This is the crux of the current reality that underscores the hazards that await men and women who are struggling to achieve what should be the basic act of forming and building a family unit. But because the family unit has been under progressive siege for so long, achieving this goal is a great challenge.

As a man you need to prioritize the key elements of your life. Unfortunately you cannot really afford to bumble your way through and make it up as you go along. That path is too risky now. You need to strategize and carefully plan out a path with clear goals in mind. Key to all of this is whom you select to share your life journey.

If you are careful and work hard, you will become the prize that women seek. Make sure that you don’t select the girl that gives the best head. The quoted article demonstrates that women are beginning to wake up and understand that they have been sold a lie. The sooner that you wake up to what you need to do then the better positioned you will be to get the pick of the bunch.

12 thoughts on “Women are beginning to acknowledge that they cannot have it all.

  1. Daniel

    I scanned the Oz on the phone this morning and funnily enough, of all the good oil that one caught my eye first.

    The consequences of this derangement is a mental Mama and under-evolved children. There are no 2 ways about it.

    Like

  2. Apex Predator

    “The quoted article demonstrates that women are beginning to wake up and understand that they have been sold a lie.”

    The fact that they are “starting” to wake up shows how utterly dim the average exceptionally entitled Western female is. This has been blatantly obvious to anyone with an IQ slightly above room temperature for at least a decade or more. Better late than never I suppose, but if it takes another decade we will be in a far harder place to recover from.

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  3. “…If you are careful and work hard, you will become the prize that women seek.”

    Yes, but usually only when the women in question are either grudgingly forced off of the Carousel, or they’re beginning to realize that they’re getting older, working isn’t as ‘fun’ as the feminists told them that it was, and they need to find their ‘Plan B’ guy to supply their “Beta Bucks” before they get too old.
    Either way, single mothers and single women past their mid-20’s are just two of the many bad choices for the bad risks that women have made out of relationships and marriage.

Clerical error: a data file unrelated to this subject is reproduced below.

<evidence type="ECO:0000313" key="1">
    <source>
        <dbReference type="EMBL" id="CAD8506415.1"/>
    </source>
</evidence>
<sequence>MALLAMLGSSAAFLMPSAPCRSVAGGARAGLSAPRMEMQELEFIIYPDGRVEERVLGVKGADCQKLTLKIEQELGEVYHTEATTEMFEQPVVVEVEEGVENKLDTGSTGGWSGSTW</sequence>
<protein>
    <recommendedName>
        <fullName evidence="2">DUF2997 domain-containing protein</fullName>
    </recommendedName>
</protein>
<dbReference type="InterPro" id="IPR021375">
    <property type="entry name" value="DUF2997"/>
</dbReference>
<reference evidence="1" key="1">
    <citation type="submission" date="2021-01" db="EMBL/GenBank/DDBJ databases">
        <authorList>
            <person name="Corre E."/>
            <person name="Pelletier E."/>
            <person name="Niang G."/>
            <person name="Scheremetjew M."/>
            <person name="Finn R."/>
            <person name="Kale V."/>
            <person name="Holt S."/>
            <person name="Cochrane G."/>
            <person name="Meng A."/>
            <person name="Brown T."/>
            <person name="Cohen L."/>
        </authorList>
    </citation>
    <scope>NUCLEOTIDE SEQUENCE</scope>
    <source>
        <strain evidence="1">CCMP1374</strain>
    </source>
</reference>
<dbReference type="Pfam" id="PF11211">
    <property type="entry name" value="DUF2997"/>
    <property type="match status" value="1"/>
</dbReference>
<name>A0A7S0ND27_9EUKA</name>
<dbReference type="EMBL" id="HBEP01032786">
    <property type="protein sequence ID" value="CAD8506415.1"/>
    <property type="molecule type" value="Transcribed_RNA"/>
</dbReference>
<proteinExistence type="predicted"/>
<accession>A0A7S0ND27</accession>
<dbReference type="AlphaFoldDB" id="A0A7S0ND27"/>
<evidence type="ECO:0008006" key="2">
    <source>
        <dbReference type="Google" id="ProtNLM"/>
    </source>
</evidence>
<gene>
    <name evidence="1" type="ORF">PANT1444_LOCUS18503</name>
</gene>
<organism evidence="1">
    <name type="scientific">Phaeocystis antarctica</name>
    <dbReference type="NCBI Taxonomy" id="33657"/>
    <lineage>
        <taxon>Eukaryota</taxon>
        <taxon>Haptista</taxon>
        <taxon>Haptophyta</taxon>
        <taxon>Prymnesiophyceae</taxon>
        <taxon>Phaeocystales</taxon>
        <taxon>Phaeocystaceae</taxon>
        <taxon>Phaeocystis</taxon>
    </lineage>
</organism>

Like

  4. earl

    ‘I used to be annoyed a lot of the time with the unfairness of it all, and would attack my hard-working husband for not doing housework.’

    This is really what feminism is all about…filling a woman’s head with garbage so that she attacks her husband. She was made to help him.

    Like

  5. Jeff Strand

    This is just common sense. The first few years I was married, I found that I did not like my wife working full time (even though we didn’t have children yet). I wanted her to be available for me when I had days off. So she dropped to part-time hours, working a long, ten hour day, but only going in twice a week (I had her covered on my benefits). We found that this suited us quite well, and we were both happy with it.

    A few years later, while pregnant with our first child, she quit work entirely. And for the nearly 15 years since, she has been a SAHM. She loves it, I’m happy with it, and of course our kids love it. I can’t imagine doing it any other way. Esp because I travel a lot on business and it’s very comforting to know the wife has everything taken care of on the home front, the kids’ school activities, etc.

    Btw, any sucker who is dumb enough to marry a feminist deserves all the misery he is in for.

    Like

  6. TechieDude

    I never tire of these stories.

    From my experience, there’s something else at play – rank stupidity.

    When my wife and I had the first two kids, she took time off (actually, she used it as an exit strategy for work), then eight months to a year later went back to work. It was doable with one kid. Not with two.

    In our case, we simply looked a the numbers. My salary covered the house (an older house, in a decent neighborhood) all utilities and expenses provided we spent prudently. Her salary paid for daycare for two, and a car note. If we were lucky, and no one got sick or there weren’t surprise expenses, she netted a couple hundred bucks at the end of the month. A couple meaning a little over two.

    She was working to have someone raise our kids, and to pay for the car she used to drive to work to pay for someone else to raise our kids. So she went on a ‘leave of absence’ stayed home, and worked for herself. We ditched the car for a used wagon. It was a tough thing for her to get her head around, especially when she wound up pregnant again.

    She made more money working for herself, maybe 20 hours a week tops, than she’d ever would have made being a working stiff. She didn’t go back to working full time until over a decade later when the youngest was in middle school. They are all smart, well rounded adults now. When my oldest had her first, she and her husband (way more frugal than we were) did the exact same thing – Ditched the car note, She’s followed her mothers footsteps and is staying at home raising her kids, which I might add seem further along physically and mentally than their peers.

    In our circle of friends and acquaintances, the happiest women I know have anywhere from 3-6 kids, and stay at home raising them. I can go on and on about the couples I know with a single latch-key kid now turning reprobate.

    Career, Kids, Husband. Pick two. You can’t have them all.

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  7. TechieDude

    I never tire of these stories.

    In our case, we figured out my wife was working to pay for daycare, and the car to drive to work so she could pay for daycare.

    She ditched the job, we traded the car (cashing out), and our kids were way better for it.

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  8. Pingback: In The Mailbox: 09.05.18 : The Other McCain

  9. ccscientist

    When our kids were young, if my wife worked some mothers criticized her for ignoring the kids, and when she didn’t work, other mothers shamed her for not having a career. Hard to please women.

    Like

  10. Gospace

    Why have wages not risen in conjunction with soaring house prices and whatnot?

    Because women are working in ever larger numbers, increasing the labor pool, driving down wages.

    Like